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The Future of Tech: Building Quantum Technology With Ion Beam Accelerators

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Novel quantum-based biosensors using diamond with nitrogen-vacancy centres are being developed through at 10-year project called Q-LEAP. These sensors could vastly improve the study of human brain functions, such as real-time detection of thoughts. (Image: Y. Yamazaki/National Institutes for Quantum and Radiological Science and Technology, Japan)

Authors: Aliz Simon and Nicole Jawerth*

Quantum technology is paving the way for smaller, faster and more flexible electronics than ever before, such as Magnetic Resonance Imaging scanners the size of smartphones and quantum computers that are thousands of times more powerful than traditional computers. Now on the brink of the second quantum revolution, which promises new ways to measure, process and transmit information, scientists are working on accelerator-based techniques for developing new materials that could speed up development of quantum technologies.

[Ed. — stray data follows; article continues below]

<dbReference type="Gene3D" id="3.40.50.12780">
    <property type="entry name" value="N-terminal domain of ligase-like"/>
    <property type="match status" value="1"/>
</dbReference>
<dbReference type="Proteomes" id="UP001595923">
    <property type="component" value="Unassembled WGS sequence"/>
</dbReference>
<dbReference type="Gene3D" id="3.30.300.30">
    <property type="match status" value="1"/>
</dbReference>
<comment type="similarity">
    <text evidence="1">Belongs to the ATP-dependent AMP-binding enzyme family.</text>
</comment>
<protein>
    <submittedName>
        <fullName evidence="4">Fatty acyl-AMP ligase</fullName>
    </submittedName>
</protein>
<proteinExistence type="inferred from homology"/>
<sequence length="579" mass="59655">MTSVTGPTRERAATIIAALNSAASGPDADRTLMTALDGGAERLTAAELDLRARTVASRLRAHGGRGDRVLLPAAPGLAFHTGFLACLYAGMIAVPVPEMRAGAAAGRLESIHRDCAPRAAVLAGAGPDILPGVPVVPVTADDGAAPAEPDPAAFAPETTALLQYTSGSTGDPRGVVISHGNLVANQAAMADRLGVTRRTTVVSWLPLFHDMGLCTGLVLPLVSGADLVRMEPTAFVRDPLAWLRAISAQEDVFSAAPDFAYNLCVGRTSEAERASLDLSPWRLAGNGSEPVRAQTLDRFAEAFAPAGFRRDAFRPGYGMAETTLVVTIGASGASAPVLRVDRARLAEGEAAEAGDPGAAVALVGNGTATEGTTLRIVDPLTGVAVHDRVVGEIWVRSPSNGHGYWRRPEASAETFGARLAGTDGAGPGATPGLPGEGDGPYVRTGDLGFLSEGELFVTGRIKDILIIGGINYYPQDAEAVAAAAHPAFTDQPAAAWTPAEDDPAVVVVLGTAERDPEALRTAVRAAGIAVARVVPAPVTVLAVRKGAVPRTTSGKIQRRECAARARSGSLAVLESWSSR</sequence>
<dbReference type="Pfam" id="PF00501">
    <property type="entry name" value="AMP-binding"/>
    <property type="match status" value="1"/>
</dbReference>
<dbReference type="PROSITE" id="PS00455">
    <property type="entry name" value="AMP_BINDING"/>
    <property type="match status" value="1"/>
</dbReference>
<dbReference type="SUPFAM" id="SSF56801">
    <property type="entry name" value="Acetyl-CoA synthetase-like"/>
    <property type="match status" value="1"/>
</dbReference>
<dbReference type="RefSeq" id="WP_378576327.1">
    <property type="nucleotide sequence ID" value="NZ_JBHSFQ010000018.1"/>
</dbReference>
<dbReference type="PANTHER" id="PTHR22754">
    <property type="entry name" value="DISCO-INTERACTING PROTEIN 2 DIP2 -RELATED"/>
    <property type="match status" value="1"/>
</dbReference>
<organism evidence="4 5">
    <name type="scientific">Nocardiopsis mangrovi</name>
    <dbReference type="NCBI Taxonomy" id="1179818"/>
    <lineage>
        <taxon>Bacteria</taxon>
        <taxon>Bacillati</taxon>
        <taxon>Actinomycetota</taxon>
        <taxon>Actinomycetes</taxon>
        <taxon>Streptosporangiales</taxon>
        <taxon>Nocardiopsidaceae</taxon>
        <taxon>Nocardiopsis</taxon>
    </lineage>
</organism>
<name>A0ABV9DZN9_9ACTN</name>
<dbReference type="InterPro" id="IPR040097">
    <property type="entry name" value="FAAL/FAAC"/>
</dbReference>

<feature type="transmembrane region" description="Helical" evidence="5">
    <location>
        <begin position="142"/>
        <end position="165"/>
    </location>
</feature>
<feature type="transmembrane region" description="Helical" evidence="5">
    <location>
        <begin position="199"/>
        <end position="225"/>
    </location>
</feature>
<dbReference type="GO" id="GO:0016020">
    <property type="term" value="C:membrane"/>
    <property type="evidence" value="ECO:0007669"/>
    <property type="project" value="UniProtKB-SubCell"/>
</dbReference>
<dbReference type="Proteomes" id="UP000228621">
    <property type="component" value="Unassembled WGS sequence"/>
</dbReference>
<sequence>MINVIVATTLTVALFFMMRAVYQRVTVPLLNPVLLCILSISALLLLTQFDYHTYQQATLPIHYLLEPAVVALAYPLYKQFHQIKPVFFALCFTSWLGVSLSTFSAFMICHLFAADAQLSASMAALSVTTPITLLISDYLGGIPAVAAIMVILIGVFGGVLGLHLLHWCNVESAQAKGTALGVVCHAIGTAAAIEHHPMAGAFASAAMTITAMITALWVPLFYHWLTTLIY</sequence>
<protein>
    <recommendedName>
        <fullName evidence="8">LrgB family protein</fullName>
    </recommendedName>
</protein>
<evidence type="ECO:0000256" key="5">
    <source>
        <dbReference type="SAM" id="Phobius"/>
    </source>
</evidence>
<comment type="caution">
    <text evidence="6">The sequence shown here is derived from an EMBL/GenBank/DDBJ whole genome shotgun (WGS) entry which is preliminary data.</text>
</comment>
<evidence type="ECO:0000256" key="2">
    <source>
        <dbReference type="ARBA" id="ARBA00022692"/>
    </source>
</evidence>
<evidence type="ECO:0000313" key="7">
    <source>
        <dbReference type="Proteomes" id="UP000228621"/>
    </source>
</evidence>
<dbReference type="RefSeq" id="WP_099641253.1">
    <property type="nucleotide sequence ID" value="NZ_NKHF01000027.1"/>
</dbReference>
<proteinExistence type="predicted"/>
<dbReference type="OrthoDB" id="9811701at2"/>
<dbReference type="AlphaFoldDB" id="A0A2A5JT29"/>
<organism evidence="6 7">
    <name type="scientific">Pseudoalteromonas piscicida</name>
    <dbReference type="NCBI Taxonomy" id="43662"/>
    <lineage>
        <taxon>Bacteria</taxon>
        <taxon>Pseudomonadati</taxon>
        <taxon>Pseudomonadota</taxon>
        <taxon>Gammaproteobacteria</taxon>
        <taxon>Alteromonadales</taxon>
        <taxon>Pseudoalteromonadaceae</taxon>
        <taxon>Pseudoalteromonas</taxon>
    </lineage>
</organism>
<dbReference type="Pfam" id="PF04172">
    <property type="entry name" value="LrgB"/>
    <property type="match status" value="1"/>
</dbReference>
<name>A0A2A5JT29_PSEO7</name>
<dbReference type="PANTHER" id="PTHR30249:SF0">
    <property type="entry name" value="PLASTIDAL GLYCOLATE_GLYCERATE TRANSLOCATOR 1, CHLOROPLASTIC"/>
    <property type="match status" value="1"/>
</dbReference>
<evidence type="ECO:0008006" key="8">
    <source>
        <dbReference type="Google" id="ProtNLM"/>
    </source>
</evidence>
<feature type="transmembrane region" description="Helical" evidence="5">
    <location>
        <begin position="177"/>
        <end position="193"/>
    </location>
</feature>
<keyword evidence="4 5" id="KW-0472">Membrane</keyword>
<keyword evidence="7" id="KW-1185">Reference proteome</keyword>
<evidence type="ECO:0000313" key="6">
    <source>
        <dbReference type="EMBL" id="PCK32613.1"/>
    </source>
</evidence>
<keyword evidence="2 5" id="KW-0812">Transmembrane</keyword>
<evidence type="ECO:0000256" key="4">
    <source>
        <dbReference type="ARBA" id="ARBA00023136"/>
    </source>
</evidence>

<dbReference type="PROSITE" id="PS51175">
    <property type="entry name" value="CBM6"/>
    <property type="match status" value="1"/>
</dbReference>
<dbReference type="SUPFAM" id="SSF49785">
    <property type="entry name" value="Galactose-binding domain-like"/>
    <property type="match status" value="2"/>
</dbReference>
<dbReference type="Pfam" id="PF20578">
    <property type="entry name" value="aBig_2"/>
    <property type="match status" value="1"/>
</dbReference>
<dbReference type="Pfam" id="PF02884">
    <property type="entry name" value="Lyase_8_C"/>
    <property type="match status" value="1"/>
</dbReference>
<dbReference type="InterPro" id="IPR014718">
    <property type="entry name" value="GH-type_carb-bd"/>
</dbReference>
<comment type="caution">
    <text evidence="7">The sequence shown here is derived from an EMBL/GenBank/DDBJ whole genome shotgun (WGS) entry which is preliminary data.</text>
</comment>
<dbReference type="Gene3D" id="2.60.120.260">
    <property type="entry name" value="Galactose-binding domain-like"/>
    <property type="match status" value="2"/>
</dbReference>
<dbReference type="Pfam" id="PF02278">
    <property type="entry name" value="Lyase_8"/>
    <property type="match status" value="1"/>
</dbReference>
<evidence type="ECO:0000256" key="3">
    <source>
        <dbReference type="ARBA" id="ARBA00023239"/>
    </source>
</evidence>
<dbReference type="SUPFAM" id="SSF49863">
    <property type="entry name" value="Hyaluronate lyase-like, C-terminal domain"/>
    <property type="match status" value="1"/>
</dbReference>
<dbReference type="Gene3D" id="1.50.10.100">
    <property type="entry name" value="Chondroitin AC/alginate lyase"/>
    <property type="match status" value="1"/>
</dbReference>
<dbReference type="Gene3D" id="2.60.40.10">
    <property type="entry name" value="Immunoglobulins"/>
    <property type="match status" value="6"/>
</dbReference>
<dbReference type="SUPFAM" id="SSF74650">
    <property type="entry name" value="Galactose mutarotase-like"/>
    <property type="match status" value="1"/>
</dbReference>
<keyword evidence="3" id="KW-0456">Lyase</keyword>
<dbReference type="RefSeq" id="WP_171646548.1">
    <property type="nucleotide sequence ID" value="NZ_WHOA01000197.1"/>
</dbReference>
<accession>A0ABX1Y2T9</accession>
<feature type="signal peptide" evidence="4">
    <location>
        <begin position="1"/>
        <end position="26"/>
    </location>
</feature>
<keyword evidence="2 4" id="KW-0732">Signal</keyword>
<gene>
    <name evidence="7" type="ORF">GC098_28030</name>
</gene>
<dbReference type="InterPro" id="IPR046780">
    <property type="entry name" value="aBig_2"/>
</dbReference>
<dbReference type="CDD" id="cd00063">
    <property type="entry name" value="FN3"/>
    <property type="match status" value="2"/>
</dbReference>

“The first quantum revolution was about building devices based on the ability to control photons and electrons, which led to the personal computer, LED lighting, even GPS and the Internet. In the second revolution, it’s about controlling the quantum state of individual atomic systems to create more advanced technology that is capable of solving previously impossible problems,” said David Jamieson, Professor at the University of Melbourne and chair of the IAEA coordinated research project behind this work: ‘Ion beam induced spatio-temporal structural evolution of materials: accelerators for a new technology era’.

The coordinated research project, launched in December 2016, has brought together leading scientists from Australia, China, Croatia, Finland, Italy, India, Israel, Singapore, Spain and the USA. The main aim of the project is to develop novel, accelerator-based ion beam techniques for creating and characterizing modified material required for new quantum technologies.

“Accelerator-based techniques involve high-energy ions that allow us to create atomic-scale modifications, or defects, in materials such as silicon and diamond, or two-dimensional materials, such as graphene. We can then control the quantum states of these individual atomic-scale defects in the materials, which in turn gives us the capability to control single atoms, including the spin of electrons or nuclei. The result is new materials with the characteristics necessary for advancing quantum technology,” said Jamieson.